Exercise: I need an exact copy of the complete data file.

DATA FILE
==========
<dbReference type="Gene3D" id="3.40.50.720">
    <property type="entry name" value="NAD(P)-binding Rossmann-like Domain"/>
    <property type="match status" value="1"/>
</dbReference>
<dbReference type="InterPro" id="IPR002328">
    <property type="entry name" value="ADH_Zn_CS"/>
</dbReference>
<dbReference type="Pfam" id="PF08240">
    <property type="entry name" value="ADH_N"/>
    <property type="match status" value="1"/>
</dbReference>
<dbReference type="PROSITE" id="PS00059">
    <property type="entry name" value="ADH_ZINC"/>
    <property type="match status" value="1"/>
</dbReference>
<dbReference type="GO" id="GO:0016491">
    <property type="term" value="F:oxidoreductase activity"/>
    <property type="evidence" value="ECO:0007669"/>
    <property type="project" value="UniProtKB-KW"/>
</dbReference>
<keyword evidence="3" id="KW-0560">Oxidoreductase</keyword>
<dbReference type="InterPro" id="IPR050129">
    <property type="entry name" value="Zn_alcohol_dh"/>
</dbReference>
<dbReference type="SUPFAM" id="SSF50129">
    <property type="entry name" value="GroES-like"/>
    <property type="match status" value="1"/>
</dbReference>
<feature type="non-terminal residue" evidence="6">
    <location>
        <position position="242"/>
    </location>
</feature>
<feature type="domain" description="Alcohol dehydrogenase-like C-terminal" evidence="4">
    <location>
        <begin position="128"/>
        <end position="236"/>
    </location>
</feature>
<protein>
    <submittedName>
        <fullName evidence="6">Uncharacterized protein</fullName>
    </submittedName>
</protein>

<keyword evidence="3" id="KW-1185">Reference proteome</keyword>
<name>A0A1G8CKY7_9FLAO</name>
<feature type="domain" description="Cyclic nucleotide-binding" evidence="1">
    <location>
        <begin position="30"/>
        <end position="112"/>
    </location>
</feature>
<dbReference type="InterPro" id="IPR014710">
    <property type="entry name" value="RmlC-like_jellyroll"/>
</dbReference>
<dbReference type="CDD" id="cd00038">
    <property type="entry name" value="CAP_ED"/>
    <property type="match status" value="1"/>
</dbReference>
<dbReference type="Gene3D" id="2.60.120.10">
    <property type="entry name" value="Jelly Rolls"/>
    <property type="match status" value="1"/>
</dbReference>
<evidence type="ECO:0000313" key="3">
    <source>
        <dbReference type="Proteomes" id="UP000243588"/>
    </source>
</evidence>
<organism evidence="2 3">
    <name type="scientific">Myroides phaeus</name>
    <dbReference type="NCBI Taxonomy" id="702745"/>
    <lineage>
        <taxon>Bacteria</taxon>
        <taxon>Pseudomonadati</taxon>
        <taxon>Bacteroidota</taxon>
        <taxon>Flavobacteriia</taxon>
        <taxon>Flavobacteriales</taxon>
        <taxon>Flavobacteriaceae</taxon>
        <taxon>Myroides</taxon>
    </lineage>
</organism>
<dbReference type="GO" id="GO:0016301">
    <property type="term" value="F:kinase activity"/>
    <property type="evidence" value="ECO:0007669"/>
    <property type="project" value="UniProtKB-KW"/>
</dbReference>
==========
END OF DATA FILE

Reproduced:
<dbReference type="Gene3D" id="3.40.50.720">
    <property type="entry name" value="NAD(P)-binding Rossmann-like Domain"/>
    <property type="match status" value="1"/>
</dbReference>
<dbReference type="InterPro" id="IPR002328">
    <property type="entry name" value="ADH_Zn_CS"/>
</dbReference>
<dbReference type="Pfam" id="PF08240">
    <property type="entry name" value="ADH_N"/>
    <property type="match status" value="1"/>
</dbReference>
<dbReference type="PROSITE" id="PS00059">
    <property type="entry name" value="ADH_ZINC"/>
    <property type="match status" value="1"/>
</dbReference>
<dbReference type="GO" id="GO:0016491">
    <property type="term" value="F:oxidoreductase activity"/>
    <property type="evidence" value="ECO:0007669"/>
    <property type="project" value="UniProtKB-KW"/>
</dbReference>
<keyword evidence="3" id="KW-0560">Oxidoreductase</keyword>
<dbReference type="InterPro" id="IPR050129">
    <property type="entry name" value="Zn_alcohol_dh"/>
</dbReference>
<dbReference type="SUPFAM" id="SSF50129">
    <property type="entry name" value="GroES-like"/>
    <property type="match status" value="1"/>
</dbReference>
<feature type="non-terminal residue" evidence="6">
    <location>
        <position position="242"/>
    </location>
</feature>
<feature type="domain" description="Alcohol dehydrogenase-like C-terminal" evidence="4">
    <location>
        <begin position="128"/>
        <end position="236"/>
    </location>
</feature>
<protein>
    <submittedName>
        <fullName evidence="6">Uncharacterized protein</fullName>
    </submittedName>
</protein>

<keyword evidence="3" id="KW-1185">Reference proteome</keyword>
<name>A0A1G8CKY7_9FLAO</name>
<feature type="domain" description="Cyclic nucleotide-binding" evidence="1">
    <location>
        <begin position="30"/>
        <end position="112"/>
    </location>
</feature>
<dbReference type="InterPro" id="IPR014710">
    <property type="entry name" value="RmlC-like_jellyroll"/>
</dbReference>
<dbReference type="CDD" id="cd00038">
    <property type="entry name" value="CAP_ED"/>
    <property type="match status" value="1"/>
</dbReference>
<dbReference type="Gene3D" id="2.60.120.10">
    <property type="entry name" value="Jelly Rolls"/>
    <property type="match status" value="1"/>
</dbReference>
<evidence type="ECO:0000313" key="3">
    <source>
        <dbReference type="Proteomes" id="UP000243588"/>
    </source>
</evidence>
<organism evidence="2 3">
    <name type="scientific">Myroides phaeus</name>
    <dbReference type="NCBI Taxonomy" id="702745"/>
    <lineage>
        <taxon>Bacteria</taxon>
        <taxon>Pseudomonadati</taxon>
        <taxon>Bacteroidota</taxon>
        <taxon>Flavobacteriia</taxon>
        <taxon>Flavobacteriales</taxon>
        <taxon>Flavobacteriaceae</taxon>
        <taxon>Myroides</taxon>
    </lineage>
</organism>
<dbReference type="GO" id="GO:0016301">
    <property type="term" value="F:kinase activity"/>
    <property type="evidence" value="ECO:0007669"/>
    <property type="project" value="UniProtKB-KW"/>
</dbReference>